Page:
CCRcorp Sites  

The CCRcorp Network unlocks access to a world of insights, research, guides and information in a range of specialty areas.

Our Sites


A basis for research and practical guidance focusing on federal securities laws, compliance & corporate governance.


An educational service that provides practical guidance on legal issues involving public and private mergers & acquisitions, joint ventures, private equity – and much more.


The “one stop” resource for information about responsible executive compensation practices & disclosure.

Widely recognized as the premier online research platform providing practical guidance on issues involving Section 16 of the Securities Exchange Act of 1934 and all of its related rules.


Keeping you in-the-know on environmental, social and governance developments

No matter where you fall in the spectrum of ESG materiality, investors are always in there somewhere. In the US, materiality is based in financial reporting and on the principle of a “reasonable investor” – something I wrote about in Killing Sustainability:

“[Materiality] is not defined so much as it is explained in the 1976 U.S. Supreme Court decision TSC v. Northway. The Court stated that for a matter to be considered financially material, ‘there must be a substantial likelihood’ that non-disclosure would be ‘viewed by the reasonable investor as having significantly altered the ‘total mix’ of information made available.’”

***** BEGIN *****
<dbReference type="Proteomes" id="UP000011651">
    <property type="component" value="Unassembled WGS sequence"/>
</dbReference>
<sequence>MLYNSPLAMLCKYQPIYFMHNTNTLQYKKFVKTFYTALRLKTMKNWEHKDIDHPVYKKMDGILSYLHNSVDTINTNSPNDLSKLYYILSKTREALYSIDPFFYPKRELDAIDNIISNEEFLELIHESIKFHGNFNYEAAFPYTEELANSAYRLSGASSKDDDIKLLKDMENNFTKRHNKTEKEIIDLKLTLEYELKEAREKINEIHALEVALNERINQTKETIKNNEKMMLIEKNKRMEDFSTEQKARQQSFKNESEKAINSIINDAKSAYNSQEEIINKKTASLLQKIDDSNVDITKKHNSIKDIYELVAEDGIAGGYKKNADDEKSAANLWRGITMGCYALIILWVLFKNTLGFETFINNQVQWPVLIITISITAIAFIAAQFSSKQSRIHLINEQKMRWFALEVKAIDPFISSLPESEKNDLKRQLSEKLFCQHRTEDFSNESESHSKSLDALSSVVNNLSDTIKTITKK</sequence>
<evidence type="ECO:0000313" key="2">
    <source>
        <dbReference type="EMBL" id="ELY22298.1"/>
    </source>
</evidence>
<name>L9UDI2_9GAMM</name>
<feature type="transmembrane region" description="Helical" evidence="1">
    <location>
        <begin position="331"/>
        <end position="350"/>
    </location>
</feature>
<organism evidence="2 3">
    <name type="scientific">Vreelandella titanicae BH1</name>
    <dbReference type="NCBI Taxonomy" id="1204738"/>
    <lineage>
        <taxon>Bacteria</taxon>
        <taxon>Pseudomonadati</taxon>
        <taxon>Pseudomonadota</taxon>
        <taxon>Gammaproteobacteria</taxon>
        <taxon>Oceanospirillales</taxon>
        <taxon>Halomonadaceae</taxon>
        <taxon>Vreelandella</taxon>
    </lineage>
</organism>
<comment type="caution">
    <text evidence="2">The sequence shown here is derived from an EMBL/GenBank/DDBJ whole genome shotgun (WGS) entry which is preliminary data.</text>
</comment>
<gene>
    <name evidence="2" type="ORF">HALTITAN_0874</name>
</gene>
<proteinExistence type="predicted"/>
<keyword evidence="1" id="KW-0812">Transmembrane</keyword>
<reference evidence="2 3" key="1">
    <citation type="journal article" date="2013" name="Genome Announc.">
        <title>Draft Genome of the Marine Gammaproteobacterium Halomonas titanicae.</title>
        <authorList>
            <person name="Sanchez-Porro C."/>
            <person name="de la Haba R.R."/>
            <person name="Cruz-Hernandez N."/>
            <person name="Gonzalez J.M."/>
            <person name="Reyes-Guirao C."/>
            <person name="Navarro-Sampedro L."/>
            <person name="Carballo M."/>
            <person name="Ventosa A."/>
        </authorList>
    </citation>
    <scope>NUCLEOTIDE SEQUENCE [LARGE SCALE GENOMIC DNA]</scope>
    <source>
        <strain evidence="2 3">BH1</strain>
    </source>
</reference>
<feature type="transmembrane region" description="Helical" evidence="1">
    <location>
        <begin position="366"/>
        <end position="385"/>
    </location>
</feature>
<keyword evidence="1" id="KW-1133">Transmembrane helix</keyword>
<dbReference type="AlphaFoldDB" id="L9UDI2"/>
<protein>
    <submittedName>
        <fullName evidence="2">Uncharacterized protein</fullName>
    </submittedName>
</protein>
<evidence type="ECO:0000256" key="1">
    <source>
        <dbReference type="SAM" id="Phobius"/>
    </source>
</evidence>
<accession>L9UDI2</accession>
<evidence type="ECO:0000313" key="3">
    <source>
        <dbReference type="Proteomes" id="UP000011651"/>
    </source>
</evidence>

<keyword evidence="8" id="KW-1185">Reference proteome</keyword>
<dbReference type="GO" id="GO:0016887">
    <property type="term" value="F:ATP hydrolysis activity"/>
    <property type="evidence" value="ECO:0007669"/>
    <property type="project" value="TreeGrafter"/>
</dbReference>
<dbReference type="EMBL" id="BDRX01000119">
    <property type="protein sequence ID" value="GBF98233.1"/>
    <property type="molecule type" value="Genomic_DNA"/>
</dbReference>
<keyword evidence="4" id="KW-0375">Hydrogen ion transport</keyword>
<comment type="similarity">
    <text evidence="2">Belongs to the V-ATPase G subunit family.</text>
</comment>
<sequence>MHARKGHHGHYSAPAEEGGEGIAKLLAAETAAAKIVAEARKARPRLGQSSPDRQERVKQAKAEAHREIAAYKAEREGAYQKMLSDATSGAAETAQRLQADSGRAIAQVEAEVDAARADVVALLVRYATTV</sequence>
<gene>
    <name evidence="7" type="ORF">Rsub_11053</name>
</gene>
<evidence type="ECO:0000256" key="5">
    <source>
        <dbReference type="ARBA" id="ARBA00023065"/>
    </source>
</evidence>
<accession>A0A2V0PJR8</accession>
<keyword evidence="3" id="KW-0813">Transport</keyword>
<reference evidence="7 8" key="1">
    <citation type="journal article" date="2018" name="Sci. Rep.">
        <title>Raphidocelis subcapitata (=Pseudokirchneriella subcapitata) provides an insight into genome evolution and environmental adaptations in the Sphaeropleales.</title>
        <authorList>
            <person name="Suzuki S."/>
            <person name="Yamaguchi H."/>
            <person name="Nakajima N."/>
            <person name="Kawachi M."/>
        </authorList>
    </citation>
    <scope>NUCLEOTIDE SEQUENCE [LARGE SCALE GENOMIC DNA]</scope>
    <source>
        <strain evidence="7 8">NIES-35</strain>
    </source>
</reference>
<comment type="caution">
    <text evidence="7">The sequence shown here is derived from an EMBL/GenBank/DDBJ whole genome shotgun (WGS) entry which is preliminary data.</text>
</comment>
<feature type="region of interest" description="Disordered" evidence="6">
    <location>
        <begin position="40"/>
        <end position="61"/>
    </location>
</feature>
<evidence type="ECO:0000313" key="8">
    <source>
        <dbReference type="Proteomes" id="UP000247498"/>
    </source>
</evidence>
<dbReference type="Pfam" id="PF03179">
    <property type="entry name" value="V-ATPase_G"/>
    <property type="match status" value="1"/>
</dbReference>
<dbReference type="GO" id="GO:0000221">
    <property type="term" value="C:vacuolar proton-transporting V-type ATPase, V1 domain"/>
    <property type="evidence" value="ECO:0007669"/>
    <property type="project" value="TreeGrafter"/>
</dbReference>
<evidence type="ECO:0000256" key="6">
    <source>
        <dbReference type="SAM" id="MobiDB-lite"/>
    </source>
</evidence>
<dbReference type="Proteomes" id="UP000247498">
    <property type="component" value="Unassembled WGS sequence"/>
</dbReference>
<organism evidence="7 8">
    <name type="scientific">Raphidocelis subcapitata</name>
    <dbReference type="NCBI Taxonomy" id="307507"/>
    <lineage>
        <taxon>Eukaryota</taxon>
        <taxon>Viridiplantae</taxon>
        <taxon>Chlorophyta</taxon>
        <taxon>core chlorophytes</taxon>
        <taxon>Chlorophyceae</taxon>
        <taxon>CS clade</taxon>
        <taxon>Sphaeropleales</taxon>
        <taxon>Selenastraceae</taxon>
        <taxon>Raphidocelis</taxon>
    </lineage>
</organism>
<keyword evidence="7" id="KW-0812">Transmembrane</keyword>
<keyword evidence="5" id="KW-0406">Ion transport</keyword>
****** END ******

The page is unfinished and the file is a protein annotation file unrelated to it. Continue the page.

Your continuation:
Yesterday, Bloomberg‘s Matt Levine offered a modern take on “reasonable investors” potentially apropos to ESG-focused investors. He writes a federal judge ruled that the use of an emoji in a tweet (combined with an updated 13D disclosure) is securities fraud. Levine then questions whether reasonable investors are always a good way to think about materiality:

“… in the world of meme stocks, there are no reasonable investors. What matters is not cash flows or business plans but memes and influencers, and so the standards for fraud are … perhaps different? In the world of meme stocks, if you are a meme-stock influencer, and you tweet a moon emoji when you are in fact feeling pensive-face-emoji, then arguably you are lying, and arguably your misleading emoji is material to your meme-stock fans. They are not reasonable, necessarily, but they are the investors you’ve got, and if the stock doubles due to your emoji then I guess it was material.”

Unreasonable investors and influencers, with very different ideas about what is material, could make an ESG issue the reason a stock gets “memed.” That would change which issues are “material” as the meme may encompass more than what you considered. This is aligned with what Zach wrote about yesterday. One could argue some companies are already concerned about this in a related context: anti-ESG trends are being disclosed as a new 10-K risk.

ESG messaging and communications just got a little more complicated. At the very least, avoid using emojis.

Back to all blogs

The Editor

Lawrence Heim has been practicing in the field of ESG management for almost 40 years. He began his career as a legal assistant in the Environmental Practice of Vinson & Elkins working for a partner who is nationally recognized and an adjunct professor of environmental law at the University of Texas Law School. He moved into technical environmental consulting with ENSR Consulting & Engineering at the height of environmental regulatory development, working across a range of disciplines. He was one… View Profile